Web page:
Content is King But Distribution is Queen—and She’s In Charge.

Boy selling newspapers in front of a building

The days of single platform content consumption are over and with so much content being created, modern content marketers know that they need to take a more diversified platform approach to content distribution. The same is true for great branded content. When the distribution of branded content is not carefully thought out, the content falls flat.

So, who has had success? And what constitutes a quality, engaged audience? We rounded-up a few examples of brands that have garnered significant cross-platform reach and engagement, two metrics that come to mind when measuring branded content success, in order to see what their distribution strategies have in common. In each instance of success, the following seem to be involved:

Identifying target audience and the distribution channels where they consume content

Developing highly shareable (not just consumable) content, optimized for mobile

Establishing a distribution budget that includes strategic partnerships that extend beyond owned channels to earned, shared, and paid channels


Content Distribution Strategy

Source: Stickyeyes via SlideShare


General Electric

We’ve discussed GE on this blog before and their ability to create quality branded content with a holistic distribution strategy in mind. As innovators, they’ve experimented with various forms of content and used emerging distribution platforms to tell their brand’s story time and time again. Click HERE to hear about a few our favorite GE branded content pieces.

In a recent interview with DMN, Sydney Williams, GE’s manager of global digital and social media marketing had this to say about the future of content marketing,

“…It needs to be daring. There are so many ways to meet audiences. There are so many new platforms popping up every day. Adapting the way you tell stories and produce content to fit into these new platforms is how a brand stays relevant.”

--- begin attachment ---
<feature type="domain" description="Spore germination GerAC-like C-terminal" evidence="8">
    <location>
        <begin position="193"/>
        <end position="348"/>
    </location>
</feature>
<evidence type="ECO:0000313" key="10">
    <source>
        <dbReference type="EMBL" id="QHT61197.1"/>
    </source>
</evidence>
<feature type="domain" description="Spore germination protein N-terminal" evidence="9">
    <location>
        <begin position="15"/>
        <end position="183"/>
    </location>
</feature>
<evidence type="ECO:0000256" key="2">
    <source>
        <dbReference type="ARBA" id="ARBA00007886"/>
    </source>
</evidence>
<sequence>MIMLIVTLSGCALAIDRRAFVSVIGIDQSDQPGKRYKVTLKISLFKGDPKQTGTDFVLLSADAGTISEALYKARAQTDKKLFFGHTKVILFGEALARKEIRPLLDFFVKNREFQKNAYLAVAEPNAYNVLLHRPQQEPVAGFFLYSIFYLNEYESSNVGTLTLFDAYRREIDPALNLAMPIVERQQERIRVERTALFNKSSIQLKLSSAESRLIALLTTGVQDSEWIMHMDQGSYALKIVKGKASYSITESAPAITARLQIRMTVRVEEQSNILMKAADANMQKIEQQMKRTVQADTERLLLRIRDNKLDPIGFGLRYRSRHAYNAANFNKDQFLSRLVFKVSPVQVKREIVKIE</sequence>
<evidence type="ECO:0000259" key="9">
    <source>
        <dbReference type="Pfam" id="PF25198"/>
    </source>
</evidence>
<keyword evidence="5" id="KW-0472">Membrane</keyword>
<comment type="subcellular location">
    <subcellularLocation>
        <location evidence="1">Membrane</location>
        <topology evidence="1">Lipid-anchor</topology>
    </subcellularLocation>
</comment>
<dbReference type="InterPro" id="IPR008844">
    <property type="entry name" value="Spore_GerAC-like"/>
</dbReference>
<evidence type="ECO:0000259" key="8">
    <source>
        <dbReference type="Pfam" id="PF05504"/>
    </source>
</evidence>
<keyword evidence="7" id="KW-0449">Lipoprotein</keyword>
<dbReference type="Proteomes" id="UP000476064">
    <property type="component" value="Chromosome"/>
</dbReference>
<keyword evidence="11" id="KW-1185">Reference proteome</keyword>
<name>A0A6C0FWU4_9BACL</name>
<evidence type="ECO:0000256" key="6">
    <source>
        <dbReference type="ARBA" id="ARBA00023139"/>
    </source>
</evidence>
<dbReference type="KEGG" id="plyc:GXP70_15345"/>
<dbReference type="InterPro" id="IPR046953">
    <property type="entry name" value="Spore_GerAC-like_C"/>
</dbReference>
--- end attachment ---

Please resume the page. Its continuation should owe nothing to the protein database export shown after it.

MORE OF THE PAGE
The logo of news website BuzzFeed is seen on a computer screen in Washington on March 25, 2014. AFP PHOTO/Nicholas KAMM (Photo credit should read NICHOLAS KAMM/AFP/Getty Images)


Instead of relying on their website alone, BuzzFeed has strategically built a distribution network involving many different platforms and channel types. Of their 45 distribution channels, nearly half are video syndication partners, which distribute their original content beyond their own channels. These charts created by NAYTEV Insights provide insight into BuzzFeed’s distribution strategy:

Screen Shot 2016-08-03 at 12.13.20 PMScreen Shot 2016-08-03 at 12.13.32 PM

BuzzFeed is also great at building out new content from the successful franchises they’ve created (Try Guys, etc). A smart strategy considering these franchises have built-in audiences and lend themselves well to brand’s looking for contextually relevant content to be involved with. BuzzFeed has also seen success distributing their content on messaging apps like WhatsApp and Snapchat.


Dollar Shave Club

This brand has a deep understanding of its target audience: the millennial male. And the DSC knows how to create and distribute content to their target audience. In fact, their brand was built on video marketing, ever since the release of their first YouTube video in 2011:

The DSC experienced continued success distributing content on both digital and traditional channels over the last 5 years, and according to The New York Times, they were recently bought by Unilever for $1 billion. 

Beyond these brands, network groups like NBCU and Viacom are launching their own cross-channel branded content studios, according to DigiDay. With a deep bench of talent and the ability to produce and distribute branded content at scale, it will be interesting to see what becomes of these studios in the near future. 

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Posted by on August 3, 2016 in Media, Now & Then and tagged Tags: , , , , , , , , , , , , , , ,

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